Don Duhigg is getting a lot compliments these days.
Diagnosed with Parkinson's disease nine years ago, Duhigg has been taking exercise classes geared toward people with the neurological disorder.
He said he trains at least three times a week and feels the regimen has staved off the progression of the disease.
Others have noticed, too.
"They say, 'What is the secret?' " Duhigg said. "I say, 'Keep moving.' "
Duhigg, 81, of northwest Columbus is among a growing number of central Ohioans who have been taking physical fitness classes for those afflicted with Parkinson's, a degenerative condition for which there is no cure.
He was part a group that trained regularly at the Schiller Recreation Center in German Village. As of this week, those classes have been moved to Columbus Health Works, 1387 W. Fifth Ave.
Jeremey Quinn, a certified personal trainer at the fitness center, said the classes are free and open to the public. No registration is necessary. The schedule of activities is available online at delaythedisease.com.
The symptom most commonly associated with Parkinson's is constant tremors or shaking, but people also can exhibit a weakening of the voice, limited movement and stiffness of muscles.
David Zid, who owns Columbus Health Works, said many people who have taken his exercise program have seen dramatic results.
"If you start early, you'll have a much better outcome with exercise," Zid said.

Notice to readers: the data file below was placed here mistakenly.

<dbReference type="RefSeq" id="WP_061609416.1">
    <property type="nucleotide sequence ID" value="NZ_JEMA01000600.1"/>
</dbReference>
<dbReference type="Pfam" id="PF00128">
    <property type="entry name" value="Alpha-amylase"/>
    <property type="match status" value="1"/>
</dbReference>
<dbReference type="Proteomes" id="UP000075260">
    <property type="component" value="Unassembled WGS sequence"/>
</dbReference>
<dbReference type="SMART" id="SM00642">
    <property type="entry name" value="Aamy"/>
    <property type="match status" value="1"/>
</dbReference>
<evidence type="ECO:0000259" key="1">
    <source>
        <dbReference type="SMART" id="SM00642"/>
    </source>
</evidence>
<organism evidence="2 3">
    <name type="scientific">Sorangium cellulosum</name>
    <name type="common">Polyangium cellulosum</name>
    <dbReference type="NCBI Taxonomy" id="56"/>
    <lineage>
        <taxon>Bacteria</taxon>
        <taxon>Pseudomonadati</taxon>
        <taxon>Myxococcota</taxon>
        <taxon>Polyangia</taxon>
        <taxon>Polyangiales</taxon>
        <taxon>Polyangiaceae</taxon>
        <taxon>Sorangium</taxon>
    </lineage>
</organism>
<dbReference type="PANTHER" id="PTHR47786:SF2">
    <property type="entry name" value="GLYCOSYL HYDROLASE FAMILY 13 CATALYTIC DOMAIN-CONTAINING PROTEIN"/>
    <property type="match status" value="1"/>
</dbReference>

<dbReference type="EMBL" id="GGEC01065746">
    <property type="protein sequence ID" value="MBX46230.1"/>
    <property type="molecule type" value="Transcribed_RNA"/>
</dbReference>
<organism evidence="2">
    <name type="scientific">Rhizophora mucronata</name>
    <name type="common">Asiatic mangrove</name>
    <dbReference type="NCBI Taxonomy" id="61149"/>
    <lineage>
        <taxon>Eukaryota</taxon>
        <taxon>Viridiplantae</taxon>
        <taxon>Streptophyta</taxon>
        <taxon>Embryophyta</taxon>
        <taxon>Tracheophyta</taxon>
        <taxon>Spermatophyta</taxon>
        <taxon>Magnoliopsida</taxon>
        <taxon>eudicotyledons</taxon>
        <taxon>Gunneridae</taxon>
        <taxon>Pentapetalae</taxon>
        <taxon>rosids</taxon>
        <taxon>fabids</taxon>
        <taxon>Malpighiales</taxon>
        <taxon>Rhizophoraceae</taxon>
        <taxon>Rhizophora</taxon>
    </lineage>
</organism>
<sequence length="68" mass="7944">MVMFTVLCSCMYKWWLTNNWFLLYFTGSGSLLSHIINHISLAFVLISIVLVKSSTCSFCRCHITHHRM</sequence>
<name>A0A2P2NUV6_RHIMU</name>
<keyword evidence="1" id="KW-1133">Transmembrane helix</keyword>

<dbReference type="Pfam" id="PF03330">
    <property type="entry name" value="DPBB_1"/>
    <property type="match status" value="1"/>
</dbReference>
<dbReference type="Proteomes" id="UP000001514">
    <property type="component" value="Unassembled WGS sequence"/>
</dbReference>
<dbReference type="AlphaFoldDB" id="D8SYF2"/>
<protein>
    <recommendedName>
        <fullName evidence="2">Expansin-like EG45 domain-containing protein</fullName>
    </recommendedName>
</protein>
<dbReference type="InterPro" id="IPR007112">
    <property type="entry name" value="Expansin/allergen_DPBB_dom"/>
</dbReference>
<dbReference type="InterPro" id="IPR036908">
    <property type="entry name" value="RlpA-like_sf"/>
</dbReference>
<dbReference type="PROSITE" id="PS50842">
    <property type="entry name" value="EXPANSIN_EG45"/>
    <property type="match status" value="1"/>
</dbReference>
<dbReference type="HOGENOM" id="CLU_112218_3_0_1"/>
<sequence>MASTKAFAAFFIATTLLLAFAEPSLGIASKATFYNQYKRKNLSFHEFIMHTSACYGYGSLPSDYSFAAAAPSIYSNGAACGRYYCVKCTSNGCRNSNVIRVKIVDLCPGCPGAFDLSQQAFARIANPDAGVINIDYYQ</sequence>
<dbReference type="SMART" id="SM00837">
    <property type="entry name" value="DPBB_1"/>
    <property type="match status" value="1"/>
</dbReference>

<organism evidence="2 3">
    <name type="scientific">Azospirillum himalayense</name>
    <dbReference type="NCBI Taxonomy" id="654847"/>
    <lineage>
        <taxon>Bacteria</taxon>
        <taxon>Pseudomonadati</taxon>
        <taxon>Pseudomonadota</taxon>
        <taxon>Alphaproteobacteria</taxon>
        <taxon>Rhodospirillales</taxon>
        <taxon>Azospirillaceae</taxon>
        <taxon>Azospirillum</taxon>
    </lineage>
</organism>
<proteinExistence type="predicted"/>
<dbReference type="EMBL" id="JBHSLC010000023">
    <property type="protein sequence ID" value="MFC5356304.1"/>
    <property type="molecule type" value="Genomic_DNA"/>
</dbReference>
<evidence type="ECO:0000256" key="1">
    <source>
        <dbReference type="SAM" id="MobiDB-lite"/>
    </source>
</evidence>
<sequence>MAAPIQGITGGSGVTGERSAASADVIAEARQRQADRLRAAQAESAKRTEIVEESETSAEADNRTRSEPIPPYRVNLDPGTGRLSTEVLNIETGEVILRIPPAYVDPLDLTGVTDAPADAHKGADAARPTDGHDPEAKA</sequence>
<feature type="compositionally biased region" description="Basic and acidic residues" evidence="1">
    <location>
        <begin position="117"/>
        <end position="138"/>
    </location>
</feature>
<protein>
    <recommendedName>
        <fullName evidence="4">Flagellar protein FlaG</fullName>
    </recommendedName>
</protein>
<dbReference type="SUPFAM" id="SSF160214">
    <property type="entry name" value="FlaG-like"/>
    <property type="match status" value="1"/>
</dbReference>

"We've seen people reverse their symptoms and become symptom-free," he said.
"We feel that's because of exercise. We've had people stay in place for eight years with no progression. We think that's pretty amazing."
Zid, who has written two books and made two DVDs about exercise programs for people with Parkinson's, said his routines help sufferers in a variety of ways, from smaller steps such as improving posture and flexibility, to vigorous cardiovascular and weight training.
There are many mysteries surrounding Parkinson's and the progression of the disease, Zid said.
Yet he said he believes he's helping people to rethink their movements while improving the blood flow to their brains and building healthy neurons.
The classes are funded by money raised at a 5K and 50K race, held the first Sunday in November at Griggs Reservoir.
Zid said the event raises $15,000 to $20,000, which goes toward paying his instructors. He also recently started a fund with the Columbus Foundation.
About 120 people are enrolled in the exercise classes, which are being added at recreation centers in Westerville, Delaware, Upper Arlington, Dublin and Worthington.
Zid's program has made a believer of Tom Devine, who lives in Reynoldsburg.
"I've got more energy," said Devine, 83, a Parkinson's sufferer who's been taking the classes for a year and a half. "I feel better."
Quinn said the camaraderie at the classes can't be overstated.
"When they're here, they see other people with Parkinson's," Quinn said. "That's an invaluable part of the experience."
The positive effect spreads to loved ones and caretakers, he said.
"I think the great thing in working with people with this type of condition is invariably you help improve the lives of several people because of one person with Parkinson's," he said.